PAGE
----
Last year, the PSD government fined four different television stations for playing a single Parazitii video, so the band finally struck back. "You really need freedom to do this kind of music, you know?" Munteanu said. "I mean it was them or us." Here's how "them" takes a licking in Jos Cenzura!:
Showtime Romanian style!
We don't pay our taxes so that you can shut us up!
Journalists are beaten up, kicked, threatened
This country is beginning to make me sick [...]
Communism is dead but the spirit is still alive."
This wasn't the only popular hip-hop video openly skewering the governing party throughout the campaign season. Ca$$a Loco, a goofy three-man rap/R&B crew reminiscent of the Beastie Boys, posed as smarmy, mafia-like candidates from a fictitious political party called "PSD" in their hit video, "I'm so happy that you failed."
But you won't see these clips out in the rural and under-developed countryside, where plumbing is a luxury, subsistence farming is the norm, and the PSD thrives (the party, though shaken by the June elections, still won more municipalities than any other). "The whole private television system in Romania is very urban," said Alfred Bulai, deputy dean of the Political Science Faculty at the National School of Political Studies and Public Administration.
In the absence of quality media, news in the Romanian sticks travels by word of mouth, and retail politics takes on a surrealistic hue -- when I was in the south-central Romanian village of Visina Noua during the second round of the elections, word travelled that the increasingly desperate incumbent PSD mayor was offering anyone who would vote for him a useful gift -- a free coffin. (He's a coffin-maker ... and he won.)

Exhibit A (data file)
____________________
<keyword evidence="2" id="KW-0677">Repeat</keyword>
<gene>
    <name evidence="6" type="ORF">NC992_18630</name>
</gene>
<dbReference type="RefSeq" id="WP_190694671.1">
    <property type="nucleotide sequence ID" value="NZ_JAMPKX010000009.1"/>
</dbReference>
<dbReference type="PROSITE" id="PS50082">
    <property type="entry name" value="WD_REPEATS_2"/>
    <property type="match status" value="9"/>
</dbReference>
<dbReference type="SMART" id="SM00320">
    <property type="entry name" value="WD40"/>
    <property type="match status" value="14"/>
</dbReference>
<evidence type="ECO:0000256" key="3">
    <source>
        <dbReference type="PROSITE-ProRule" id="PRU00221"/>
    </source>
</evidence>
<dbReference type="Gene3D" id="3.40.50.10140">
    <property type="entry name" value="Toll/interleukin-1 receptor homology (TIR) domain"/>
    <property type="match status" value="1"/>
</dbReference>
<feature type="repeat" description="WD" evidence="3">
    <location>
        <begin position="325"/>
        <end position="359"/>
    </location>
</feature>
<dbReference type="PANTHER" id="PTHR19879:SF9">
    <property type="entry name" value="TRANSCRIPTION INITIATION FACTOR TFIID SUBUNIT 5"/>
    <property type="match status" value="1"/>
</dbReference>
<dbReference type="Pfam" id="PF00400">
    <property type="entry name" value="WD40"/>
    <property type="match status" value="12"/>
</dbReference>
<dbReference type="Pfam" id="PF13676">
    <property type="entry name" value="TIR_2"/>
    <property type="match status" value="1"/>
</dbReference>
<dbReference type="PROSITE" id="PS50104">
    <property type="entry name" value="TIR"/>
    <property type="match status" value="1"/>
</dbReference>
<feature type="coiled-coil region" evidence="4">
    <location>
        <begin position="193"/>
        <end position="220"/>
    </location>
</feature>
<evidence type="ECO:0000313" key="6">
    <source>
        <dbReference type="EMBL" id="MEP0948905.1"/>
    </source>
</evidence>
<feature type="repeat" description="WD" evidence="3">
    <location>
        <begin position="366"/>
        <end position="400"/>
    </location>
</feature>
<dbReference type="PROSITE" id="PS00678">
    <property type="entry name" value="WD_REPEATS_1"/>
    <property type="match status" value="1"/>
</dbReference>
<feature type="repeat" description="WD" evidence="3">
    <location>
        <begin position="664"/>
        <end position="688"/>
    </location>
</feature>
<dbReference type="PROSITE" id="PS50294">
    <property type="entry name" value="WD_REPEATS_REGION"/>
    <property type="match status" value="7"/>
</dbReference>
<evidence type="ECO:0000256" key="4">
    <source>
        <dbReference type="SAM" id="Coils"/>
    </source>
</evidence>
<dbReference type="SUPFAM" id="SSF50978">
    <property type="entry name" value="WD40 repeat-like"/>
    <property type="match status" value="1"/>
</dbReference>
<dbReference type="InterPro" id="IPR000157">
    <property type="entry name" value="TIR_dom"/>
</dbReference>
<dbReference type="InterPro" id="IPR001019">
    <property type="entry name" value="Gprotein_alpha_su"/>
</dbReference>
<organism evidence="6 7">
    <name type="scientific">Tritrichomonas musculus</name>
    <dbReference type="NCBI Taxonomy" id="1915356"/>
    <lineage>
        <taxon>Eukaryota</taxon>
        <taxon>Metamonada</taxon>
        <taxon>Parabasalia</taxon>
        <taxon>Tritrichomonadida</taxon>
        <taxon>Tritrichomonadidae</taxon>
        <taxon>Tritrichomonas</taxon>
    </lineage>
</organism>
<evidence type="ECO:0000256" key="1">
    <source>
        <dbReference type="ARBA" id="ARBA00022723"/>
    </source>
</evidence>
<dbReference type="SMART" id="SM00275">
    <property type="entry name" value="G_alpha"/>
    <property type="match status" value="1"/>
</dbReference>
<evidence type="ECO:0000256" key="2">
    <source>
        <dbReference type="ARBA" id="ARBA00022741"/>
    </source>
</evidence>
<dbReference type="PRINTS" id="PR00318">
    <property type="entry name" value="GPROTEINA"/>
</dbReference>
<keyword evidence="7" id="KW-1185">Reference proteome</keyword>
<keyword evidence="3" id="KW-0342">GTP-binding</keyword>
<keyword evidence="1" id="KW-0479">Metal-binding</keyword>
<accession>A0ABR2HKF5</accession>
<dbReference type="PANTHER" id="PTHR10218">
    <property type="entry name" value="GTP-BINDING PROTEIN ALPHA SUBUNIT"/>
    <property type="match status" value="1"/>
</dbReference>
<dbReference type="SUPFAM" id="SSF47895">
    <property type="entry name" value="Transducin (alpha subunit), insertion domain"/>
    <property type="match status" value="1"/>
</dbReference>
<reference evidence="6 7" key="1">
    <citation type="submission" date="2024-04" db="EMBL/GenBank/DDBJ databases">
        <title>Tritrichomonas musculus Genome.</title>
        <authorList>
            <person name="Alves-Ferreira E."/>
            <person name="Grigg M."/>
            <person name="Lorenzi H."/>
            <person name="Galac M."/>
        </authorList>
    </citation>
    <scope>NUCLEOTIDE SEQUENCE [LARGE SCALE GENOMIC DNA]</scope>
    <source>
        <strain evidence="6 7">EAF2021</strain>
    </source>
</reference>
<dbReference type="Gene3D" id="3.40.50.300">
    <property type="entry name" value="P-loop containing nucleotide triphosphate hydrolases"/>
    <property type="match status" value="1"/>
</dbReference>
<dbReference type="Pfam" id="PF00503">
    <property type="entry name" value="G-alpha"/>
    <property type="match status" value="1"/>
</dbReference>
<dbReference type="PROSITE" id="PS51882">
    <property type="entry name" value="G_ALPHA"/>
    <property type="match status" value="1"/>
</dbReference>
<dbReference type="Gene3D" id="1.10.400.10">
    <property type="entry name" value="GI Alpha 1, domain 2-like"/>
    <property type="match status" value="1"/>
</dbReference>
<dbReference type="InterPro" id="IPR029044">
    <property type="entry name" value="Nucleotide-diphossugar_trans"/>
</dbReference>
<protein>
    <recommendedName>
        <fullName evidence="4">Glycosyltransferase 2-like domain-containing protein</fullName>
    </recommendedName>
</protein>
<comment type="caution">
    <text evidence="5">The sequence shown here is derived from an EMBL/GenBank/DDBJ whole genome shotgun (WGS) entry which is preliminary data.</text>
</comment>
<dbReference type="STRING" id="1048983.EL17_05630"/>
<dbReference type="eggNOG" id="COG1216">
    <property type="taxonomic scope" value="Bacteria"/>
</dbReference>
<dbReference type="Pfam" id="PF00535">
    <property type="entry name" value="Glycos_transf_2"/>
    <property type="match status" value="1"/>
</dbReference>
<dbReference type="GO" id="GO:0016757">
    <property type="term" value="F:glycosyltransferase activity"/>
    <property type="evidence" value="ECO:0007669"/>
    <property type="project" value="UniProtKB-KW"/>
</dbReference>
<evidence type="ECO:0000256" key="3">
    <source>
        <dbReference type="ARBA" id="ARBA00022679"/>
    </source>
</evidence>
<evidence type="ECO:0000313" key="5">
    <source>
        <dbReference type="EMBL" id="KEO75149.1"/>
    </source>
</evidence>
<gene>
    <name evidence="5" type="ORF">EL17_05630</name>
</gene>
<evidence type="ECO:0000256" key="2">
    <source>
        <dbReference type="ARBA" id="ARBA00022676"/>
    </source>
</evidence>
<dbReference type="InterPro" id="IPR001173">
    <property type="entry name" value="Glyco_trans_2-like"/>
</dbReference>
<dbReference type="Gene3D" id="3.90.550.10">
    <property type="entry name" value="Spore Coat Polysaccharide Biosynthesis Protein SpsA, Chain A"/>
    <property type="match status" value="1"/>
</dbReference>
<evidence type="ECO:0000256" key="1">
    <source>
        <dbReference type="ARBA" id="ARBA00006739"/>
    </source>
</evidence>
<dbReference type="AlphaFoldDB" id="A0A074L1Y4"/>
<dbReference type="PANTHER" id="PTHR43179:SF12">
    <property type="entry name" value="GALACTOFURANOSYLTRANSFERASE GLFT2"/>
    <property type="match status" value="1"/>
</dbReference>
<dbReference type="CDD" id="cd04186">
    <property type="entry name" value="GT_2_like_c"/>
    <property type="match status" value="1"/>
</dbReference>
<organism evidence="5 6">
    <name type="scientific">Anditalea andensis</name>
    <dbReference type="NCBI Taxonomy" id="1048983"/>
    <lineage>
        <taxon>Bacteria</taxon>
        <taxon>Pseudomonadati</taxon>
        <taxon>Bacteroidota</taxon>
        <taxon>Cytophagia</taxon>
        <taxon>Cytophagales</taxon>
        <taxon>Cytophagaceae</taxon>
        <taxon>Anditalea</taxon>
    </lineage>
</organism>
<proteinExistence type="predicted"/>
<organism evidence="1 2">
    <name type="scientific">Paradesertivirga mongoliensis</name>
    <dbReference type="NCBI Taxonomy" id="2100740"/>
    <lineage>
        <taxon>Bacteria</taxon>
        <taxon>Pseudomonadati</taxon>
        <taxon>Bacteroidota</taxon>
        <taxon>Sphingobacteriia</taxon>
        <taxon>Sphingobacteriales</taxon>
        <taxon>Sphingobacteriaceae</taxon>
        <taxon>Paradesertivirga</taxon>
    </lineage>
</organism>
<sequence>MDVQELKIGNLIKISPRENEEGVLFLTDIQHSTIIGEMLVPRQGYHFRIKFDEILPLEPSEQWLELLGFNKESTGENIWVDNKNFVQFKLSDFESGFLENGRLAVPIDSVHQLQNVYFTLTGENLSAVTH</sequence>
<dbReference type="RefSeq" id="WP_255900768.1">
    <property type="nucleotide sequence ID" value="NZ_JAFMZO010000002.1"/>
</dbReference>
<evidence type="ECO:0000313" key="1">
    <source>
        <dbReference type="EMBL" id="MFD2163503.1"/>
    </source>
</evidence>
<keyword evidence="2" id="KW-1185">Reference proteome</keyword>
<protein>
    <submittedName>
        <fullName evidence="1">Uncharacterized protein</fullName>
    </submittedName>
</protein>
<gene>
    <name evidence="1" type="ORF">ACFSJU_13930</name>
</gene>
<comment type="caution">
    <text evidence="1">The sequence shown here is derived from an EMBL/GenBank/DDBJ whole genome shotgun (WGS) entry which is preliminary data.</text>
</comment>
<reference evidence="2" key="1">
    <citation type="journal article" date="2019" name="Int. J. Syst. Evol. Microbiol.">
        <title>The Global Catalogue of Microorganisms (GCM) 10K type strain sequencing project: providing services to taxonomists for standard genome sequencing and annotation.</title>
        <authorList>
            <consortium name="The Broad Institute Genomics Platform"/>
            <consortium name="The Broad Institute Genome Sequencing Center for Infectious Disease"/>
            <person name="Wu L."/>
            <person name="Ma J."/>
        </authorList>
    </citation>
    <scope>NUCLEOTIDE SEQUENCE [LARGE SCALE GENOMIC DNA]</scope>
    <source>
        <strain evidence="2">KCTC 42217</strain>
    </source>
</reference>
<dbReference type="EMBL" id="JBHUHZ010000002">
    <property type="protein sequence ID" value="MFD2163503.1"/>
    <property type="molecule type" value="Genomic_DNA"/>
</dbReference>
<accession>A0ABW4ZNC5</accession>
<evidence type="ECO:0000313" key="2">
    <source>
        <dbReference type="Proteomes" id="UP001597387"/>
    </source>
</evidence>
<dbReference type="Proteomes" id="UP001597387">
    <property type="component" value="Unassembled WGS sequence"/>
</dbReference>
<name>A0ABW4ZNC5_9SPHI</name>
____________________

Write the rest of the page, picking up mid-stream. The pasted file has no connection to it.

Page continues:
In the big cities, by comparison, competitive newspapers describe the mechanics of corruption in pretty impressive detail, which the kids can then routinely cite. People generally know that the government attempts to influence newspapers and television by being one of the country's largest advertisers (spending millions on hyping such crucial monopolist services as the Romanian international airport's control tower); they know that Local Barons (such as the odious and recently defeated Bacua mayor Dumitru Sechelariu) threaten to "execute" journalists who uncover their dirty laundry; and they know specific cases of state assets being pilfered and/or stripped.
It's no wonder they're fed up with the generations that were raised under Communism.
This generation gap is particularly startling to behold in Bucharest. Restless teens and stylish twentysomethings hang out in vast packs on the streets, at outdoor bars, and in Internet cafes; while older Romanians straggle out in ones and twos, if at all. One seasoned diplomat here told me it was "the most youth-obsessed culture" he'd ever seen.
Whether this will translate come November into a new centre-right government, let alone one that can work effectively (as opposed to the 1996-2000 government, which was a disappointment), is a question not even the opposition pretends to guess. But something in the air suggests time is on their side.
"On a recent and fairly rare venture into Bucharest's club scene, I looked at the trendy crowd and felt for a moment that I could have been in Manhattan or South Beach," said outgoing U.S. ambassador Michael Guest, who led a daily crusade against Romanian corruption during his three-year tenure, in an exit interview with the English-language monthly magazine Vivid. "Then a series of young people brought me back to reality, stopping one-by-one at the table to thank me for speaking [out]. ... Those who think they're getting away with corruption are just fooling themselves. A new generation is coming, and it will demand, and indeed create, change."
Matt Welch is a contributing editor at Reason magazine. He visited Romania via a fellowship from the Mercatus Center. His stories are archived at www.mattwelch.com.